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The Forest History Society is a nonprofit library and archive dedicated to collecting, preserving, and disseminating forest and conservation history for all to use. The Society links the past to the future while reminding us about our important forest heritage.

As part of our mission, FHS is continually seeking innovative ways of enhancing its programs in research, publication, and education, and new methods for promoting the study of environmental history. Towards that end, you'll now find us on Facebook and Twitter and blogging at Peeling Back the Bark. We invite you to take a tour of FHS, and then explore the website and discover your forest heritage!


From Our Award-Winning Blog

Our latest "Forgotten Characters from Forest History" post on Peeling Back the Bark looks at Joe Beaver. Before there was a Smokey Bear or a Woodsy Owl, the Forest Service had another spokesanimal. Drawn by legendary cartoonist Ed Nofziger, who worked for the Forest Service during World War II, Joe Beaver was created to combine humor with a message of forest conservation. Read more on the blog. . .


Rachel Carson and "friends"

Dr. Robert K. Musil delivered the  2014 Lynn W. Day Distinguished Lectureship in Forest and Conservation History. His lecture, "Before and After Rachel Carson: Women and the Environmental Movement," examined contributions of women to some of the key environmental issues in American history. Dr. Musil's lecture is now available for online viewing on the FHS YouTube Channel.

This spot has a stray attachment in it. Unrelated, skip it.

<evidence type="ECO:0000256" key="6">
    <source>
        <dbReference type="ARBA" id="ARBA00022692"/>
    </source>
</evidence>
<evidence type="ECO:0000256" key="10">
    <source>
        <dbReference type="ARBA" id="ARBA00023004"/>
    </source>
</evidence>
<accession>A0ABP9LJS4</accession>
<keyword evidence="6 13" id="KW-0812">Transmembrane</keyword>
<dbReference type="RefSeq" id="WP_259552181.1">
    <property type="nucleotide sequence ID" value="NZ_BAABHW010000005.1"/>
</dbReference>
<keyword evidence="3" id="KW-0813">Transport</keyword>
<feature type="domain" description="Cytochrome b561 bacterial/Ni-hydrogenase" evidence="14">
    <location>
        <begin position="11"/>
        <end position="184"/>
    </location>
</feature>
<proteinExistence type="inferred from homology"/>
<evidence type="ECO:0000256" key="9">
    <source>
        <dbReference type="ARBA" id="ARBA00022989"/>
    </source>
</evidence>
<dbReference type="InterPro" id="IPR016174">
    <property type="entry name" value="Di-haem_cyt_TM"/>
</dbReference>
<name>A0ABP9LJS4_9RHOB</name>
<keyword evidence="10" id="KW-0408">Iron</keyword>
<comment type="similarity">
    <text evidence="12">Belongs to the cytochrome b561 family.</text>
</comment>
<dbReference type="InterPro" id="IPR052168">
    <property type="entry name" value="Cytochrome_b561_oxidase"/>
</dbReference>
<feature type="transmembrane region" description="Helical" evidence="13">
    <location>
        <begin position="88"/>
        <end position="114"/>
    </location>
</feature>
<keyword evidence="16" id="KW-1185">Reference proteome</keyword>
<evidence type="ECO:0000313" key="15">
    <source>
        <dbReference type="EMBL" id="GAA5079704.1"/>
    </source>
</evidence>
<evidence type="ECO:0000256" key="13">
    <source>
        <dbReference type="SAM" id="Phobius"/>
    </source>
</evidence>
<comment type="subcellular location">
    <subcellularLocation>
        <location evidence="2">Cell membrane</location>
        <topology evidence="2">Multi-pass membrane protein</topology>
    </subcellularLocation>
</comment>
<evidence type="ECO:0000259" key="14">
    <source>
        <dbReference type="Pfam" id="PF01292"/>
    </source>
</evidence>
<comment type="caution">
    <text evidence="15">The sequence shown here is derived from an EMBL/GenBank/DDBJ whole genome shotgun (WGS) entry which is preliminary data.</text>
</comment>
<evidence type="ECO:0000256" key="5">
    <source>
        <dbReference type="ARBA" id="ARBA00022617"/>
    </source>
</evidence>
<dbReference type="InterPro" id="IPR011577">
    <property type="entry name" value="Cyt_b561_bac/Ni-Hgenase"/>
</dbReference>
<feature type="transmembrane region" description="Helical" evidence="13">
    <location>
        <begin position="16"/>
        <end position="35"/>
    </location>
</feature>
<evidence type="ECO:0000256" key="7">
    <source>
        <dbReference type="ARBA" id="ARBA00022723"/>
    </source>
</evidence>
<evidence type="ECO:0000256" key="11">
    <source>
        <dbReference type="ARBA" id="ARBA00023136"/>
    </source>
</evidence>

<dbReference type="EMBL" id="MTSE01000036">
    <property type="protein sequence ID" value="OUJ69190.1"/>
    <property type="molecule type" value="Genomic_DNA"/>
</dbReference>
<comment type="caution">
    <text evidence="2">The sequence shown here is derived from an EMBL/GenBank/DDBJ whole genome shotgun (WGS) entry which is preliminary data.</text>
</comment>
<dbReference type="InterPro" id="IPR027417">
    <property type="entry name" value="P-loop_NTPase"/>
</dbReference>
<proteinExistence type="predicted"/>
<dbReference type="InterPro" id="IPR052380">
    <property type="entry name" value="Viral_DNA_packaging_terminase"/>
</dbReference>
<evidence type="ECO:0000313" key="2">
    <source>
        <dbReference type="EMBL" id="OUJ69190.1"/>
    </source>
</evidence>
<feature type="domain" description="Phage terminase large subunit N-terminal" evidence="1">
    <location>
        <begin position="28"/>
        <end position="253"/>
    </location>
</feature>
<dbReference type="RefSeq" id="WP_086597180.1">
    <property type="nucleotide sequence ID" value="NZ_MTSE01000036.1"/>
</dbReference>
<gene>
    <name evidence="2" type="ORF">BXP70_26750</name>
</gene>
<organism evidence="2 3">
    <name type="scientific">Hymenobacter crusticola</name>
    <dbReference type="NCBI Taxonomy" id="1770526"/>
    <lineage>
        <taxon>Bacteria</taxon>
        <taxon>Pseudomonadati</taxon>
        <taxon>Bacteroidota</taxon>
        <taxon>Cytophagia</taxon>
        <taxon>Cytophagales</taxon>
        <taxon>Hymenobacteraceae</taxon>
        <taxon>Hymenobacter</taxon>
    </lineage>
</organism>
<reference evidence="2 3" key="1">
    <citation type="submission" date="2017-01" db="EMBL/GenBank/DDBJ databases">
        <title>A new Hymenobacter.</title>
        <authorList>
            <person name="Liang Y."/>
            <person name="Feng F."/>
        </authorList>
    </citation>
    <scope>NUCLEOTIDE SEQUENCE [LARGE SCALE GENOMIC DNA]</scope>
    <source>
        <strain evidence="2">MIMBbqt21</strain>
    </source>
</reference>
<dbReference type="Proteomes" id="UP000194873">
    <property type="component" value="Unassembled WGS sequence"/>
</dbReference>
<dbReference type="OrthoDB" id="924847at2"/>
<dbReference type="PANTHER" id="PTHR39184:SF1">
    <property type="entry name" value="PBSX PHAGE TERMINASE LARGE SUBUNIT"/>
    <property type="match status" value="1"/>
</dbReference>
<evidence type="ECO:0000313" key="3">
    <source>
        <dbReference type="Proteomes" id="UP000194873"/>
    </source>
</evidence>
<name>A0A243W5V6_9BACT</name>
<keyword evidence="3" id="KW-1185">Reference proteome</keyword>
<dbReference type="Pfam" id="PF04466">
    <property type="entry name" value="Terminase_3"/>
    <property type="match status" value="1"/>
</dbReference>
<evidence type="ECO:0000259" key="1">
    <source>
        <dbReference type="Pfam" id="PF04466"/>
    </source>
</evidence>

FHS Research Portal

The new FHS Research Portal allows users to pull together a list of books, articles, photographs, dissertations, materials from the U.S. Forest Service history collection, oral histories, and descriptions of archival collections at FHS and elsewhere all into a single results page, helpfully divided into categories. Search results can be easily saved, emailed, and printed. Begin your research using the new portal today.


Schenck Film Project Underway

Production of our new documentary film is underway! First in Forestry: Carl Schenck and the Biltmore Forest School will be the first documentary film to examine the pivotal role that the Biltmore Estate's chief forester Carl Schenck and America's first school of forestry played in American conservation history. Please consider supporting the production of this documentary film with a donation.